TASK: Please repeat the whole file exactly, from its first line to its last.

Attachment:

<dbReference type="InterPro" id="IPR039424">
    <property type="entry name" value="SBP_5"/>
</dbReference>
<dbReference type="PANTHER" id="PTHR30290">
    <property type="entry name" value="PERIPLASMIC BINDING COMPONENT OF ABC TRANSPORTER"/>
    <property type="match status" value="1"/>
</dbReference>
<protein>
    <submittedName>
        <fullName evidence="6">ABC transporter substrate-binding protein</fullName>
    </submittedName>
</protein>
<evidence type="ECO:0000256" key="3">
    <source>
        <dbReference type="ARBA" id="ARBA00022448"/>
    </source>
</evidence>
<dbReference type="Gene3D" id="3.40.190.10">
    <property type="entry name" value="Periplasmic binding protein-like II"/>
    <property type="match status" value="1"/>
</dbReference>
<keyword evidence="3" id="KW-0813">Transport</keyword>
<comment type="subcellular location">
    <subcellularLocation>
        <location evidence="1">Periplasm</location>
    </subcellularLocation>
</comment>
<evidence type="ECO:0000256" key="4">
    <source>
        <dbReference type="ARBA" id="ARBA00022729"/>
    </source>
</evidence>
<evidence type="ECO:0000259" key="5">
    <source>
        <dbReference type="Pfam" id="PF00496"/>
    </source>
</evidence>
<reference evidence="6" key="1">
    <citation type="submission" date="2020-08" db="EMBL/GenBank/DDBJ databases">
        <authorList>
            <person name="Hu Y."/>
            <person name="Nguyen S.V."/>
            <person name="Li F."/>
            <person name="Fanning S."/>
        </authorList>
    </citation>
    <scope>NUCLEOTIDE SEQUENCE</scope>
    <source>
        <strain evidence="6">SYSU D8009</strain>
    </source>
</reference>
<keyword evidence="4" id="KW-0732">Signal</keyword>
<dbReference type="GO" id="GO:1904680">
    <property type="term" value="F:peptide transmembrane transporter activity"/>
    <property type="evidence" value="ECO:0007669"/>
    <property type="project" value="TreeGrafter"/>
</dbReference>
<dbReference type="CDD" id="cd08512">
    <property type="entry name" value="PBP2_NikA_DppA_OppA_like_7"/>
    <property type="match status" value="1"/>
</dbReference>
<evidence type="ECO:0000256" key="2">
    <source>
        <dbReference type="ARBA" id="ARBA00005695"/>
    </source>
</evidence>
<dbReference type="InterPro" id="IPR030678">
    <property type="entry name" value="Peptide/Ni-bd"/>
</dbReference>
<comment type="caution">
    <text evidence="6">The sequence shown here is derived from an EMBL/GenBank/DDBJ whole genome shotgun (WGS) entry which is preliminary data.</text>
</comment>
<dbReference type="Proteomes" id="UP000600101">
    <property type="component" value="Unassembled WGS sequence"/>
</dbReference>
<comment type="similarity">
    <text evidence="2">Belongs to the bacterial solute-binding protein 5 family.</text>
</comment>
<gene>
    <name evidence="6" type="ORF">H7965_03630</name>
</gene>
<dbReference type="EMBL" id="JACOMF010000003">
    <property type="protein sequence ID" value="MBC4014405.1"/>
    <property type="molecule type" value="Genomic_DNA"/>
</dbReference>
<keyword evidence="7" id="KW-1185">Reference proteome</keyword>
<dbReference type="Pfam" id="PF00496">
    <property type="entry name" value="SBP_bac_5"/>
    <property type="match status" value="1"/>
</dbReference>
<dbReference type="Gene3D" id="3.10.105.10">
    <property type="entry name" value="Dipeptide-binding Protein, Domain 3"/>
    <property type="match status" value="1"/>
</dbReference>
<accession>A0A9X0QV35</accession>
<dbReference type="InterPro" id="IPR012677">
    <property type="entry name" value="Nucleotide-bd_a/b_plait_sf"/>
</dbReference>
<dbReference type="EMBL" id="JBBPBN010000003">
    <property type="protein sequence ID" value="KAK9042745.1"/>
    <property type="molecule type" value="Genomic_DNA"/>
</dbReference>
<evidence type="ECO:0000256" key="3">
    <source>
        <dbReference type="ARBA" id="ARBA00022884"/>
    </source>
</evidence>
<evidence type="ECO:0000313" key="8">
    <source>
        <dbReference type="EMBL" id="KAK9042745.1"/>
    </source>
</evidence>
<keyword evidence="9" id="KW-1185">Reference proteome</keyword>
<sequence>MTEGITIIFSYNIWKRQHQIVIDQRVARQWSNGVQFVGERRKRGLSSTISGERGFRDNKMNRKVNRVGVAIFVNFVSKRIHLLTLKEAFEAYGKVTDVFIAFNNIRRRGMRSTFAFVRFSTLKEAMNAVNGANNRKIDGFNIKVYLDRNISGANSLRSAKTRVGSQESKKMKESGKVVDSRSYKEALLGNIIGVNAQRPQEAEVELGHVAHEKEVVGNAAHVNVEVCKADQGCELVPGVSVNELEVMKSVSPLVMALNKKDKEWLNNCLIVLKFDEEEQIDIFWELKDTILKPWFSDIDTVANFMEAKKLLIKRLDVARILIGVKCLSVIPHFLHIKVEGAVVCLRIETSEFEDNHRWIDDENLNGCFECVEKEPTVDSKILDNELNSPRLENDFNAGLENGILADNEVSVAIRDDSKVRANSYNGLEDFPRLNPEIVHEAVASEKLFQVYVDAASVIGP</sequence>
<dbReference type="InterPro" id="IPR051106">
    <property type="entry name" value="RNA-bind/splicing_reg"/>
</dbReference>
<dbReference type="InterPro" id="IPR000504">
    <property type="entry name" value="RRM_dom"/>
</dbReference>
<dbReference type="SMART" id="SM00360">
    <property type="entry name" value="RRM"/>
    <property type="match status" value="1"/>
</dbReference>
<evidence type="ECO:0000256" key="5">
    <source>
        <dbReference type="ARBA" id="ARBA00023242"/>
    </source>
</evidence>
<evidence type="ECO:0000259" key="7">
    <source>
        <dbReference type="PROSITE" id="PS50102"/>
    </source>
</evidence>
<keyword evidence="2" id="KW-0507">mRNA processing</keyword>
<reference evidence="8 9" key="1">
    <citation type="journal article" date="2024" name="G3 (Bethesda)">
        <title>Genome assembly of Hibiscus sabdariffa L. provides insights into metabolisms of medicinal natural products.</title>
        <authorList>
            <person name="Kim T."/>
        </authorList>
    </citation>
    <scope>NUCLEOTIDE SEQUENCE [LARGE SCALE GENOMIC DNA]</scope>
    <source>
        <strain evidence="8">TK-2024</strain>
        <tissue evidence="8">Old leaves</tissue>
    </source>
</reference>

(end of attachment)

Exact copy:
<dbReference type="InterPro" id="IPR039424">
    <property type="entry name" value="SBP_5"/>
</dbReference>
<dbReference type="PANTHER" id="PTHR30290">
    <property type="entry name" value="PERIPLASMIC BINDING COMPONENT OF ABC TRANSPORTER"/>
    <property type="match status" value="1"/>
</dbReference>
<protein>
    <submittedName>
        <fullName evidence="6">ABC transporter substrate-binding protein</fullName>
    </submittedName>
</protein>
<evidence type="ECO:0000256" key="3">
    <source>
        <dbReference type="ARBA" id="ARBA00022448"/>
    </source>
</evidence>
<dbReference type="Gene3D" id="3.40.190.10">
    <property type="entry name" value="Periplasmic binding protein-like II"/>
    <property type="match status" value="1"/>
</dbReference>
<keyword evidence="3" id="KW-0813">Transport</keyword>
<comment type="subcellular location">
    <subcellularLocation>
        <location evidence="1">Periplasm</location>
    </subcellularLocation>
</comment>
<evidence type="ECO:0000256" key="4">
    <source>
        <dbReference type="ARBA" id="ARBA00022729"/>
    </source>
</evidence>
<evidence type="ECO:0000259" key="5">
    <source>
        <dbReference type="Pfam" id="PF00496"/>
    </source>
</evidence>
<reference evidence="6" key="1">
    <citation type="submission" date="2020-08" db="EMBL/GenBank/DDBJ databases">
        <authorList>
            <person name="Hu Y."/>
            <person name="Nguyen S.V."/>
            <person name="Li F."/>
            <person name="Fanning S."/>
        </authorList>
    </citation>
    <scope>NUCLEOTIDE SEQUENCE</scope>
    <source>
        <strain evidence="6">SYSU D8009</strain>
    </source>
</reference>
<keyword evidence="4" id="KW-0732">Signal</keyword>
<dbReference type="GO" id="GO:1904680">
    <property type="term" value="F:peptide transmembrane transporter activity"/>
    <property type="evidence" value="ECO:0007669"/>
    <property type="project" value="TreeGrafter"/>
</dbReference>
<dbReference type="CDD" id="cd08512">
    <property type="entry name" value="PBP2_NikA_DppA_OppA_like_7"/>
    <property type="match status" value="1"/>
</dbReference>
<evidence type="ECO:0000256" key="2">
    <source>
        <dbReference type="ARBA" id="ARBA00005695"/>
    </source>
</evidence>
<dbReference type="InterPro" id="IPR030678">
    <property type="entry name" value="Peptide/Ni-bd"/>
</dbReference>
<comment type="caution">
    <text evidence="6">The sequence shown here is derived from an EMBL/GenBank/DDBJ whole genome shotgun (WGS) entry which is preliminary data.</text>
</comment>
<dbReference type="Proteomes" id="UP000600101">
    <property type="component" value="Unassembled WGS sequence"/>
</dbReference>
<comment type="similarity">
    <text evidence="2">Belongs to the bacterial solute-binding protein 5 family.</text>
</comment>
<gene>
    <name evidence="6" type="ORF">H7965_03630</name>
</gene>
<dbReference type="EMBL" id="JACOMF010000003">
    <property type="protein sequence ID" value="MBC4014405.1"/>
    <property type="molecule type" value="Genomic_DNA"/>
</dbReference>
<keyword evidence="7" id="KW-1185">Reference proteome</keyword>
<dbReference type="Pfam" id="PF00496">
    <property type="entry name" value="SBP_bac_5"/>
    <property type="match status" value="1"/>
</dbReference>
<dbReference type="Gene3D" id="3.10.105.10">
    <property type="entry name" value="Dipeptide-binding Protein, Domain 3"/>
    <property type="match status" value="1"/>
</dbReference>
<accession>A0A9X0QV35</accession>
<dbReference type="InterPro" id="IPR012677">
    <property type="entry name" value="Nucleotide-bd_a/b_plait_sf"/>
</dbReference>
<dbReference type="EMBL" id="JBBPBN010000003">
    <property type="protein sequence ID" value="KAK9042745.1"/>
    <property type="molecule type" value="Genomic_DNA"/>
</dbReference>
<evidence type="ECO:0000256" key="3">
    <source>
        <dbReference type="ARBA" id="ARBA00022884"/>
    </source>
</evidence>
<evidence type="ECO:0000313" key="8">
    <source>
        <dbReference type="EMBL" id="KAK9042745.1"/>
    </source>
</evidence>
<keyword evidence="9" id="KW-1185">Reference proteome</keyword>
<sequence>MTEGITIIFSYNIWKRQHQIVIDQRVARQWSNGVQFVGERRKRGLSSTISGERGFRDNKMNRKVNRVGVAIFVNFVSKRIHLLTLKEAFEAYGKVTDVFIAFNNIRRRGMRSTFAFVRFSTLKEAMNAVNGANNRKIDGFNIKVYLDRNISGANSLRSAKTRVGSQESKKMKESGKVVDSRSYKEALLGNIIGVNAQRPQEAEVELGHVAHEKEVVGNAAHVNVEVCKADQGCELVPGVSVNELEVMKSVSPLVMALNKKDKEWLNNCLIVLKFDEEEQIDIFWELKDTILKPWFSDIDTVANFMEAKKLLIKRLDVARILIGVKCLSVIPHFLHIKVEGAVVCLRIETSEFEDNHRWIDDENLNGCFECVEKEPTVDSKILDNELNSPRLENDFNAGLENGILADNEVSVAIRDDSKVRANSYNGLEDFPRLNPEIVHEAVASEKLFQVYVDAASVIGP</sequence>
<dbReference type="InterPro" id="IPR051106">
    <property type="entry name" value="RNA-bind/splicing_reg"/>
</dbReference>
<dbReference type="InterPro" id="IPR000504">
    <property type="entry name" value="RRM_dom"/>
</dbReference>
<dbReference type="SMART" id="SM00360">
    <property type="entry name" value="RRM"/>
    <property type="match status" value="1"/>
</dbReference>
<evidence type="ECO:0000256" key="5">
    <source>
        <dbReference type="ARBA" id="ARBA00023242"/>
    </source>
</evidence>
<evidence type="ECO:0000259" key="7">
    <source>
        <dbReference type="PROSITE" id="PS50102"/>
    </source>
</evidence>
<keyword evidence="2" id="KW-0507">mRNA processing</keyword>
<reference evidence="8 9" key="1">
    <citation type="journal article" date="2024" name="G3 (Bethesda)">
        <title>Genome assembly of Hibiscus sabdariffa L. provides insights into metabolisms of medicinal natural products.</title>
        <authorList>
            <person name="Kim T."/>
        </authorList>
    </citation>
    <scope>NUCLEOTIDE SEQUENCE [LARGE SCALE GENOMIC DNA]</scope>
    <source>
        <strain evidence="8">TK-2024</strain>
        <tissue evidence="8">Old leaves</tissue>
    </source>
</reference>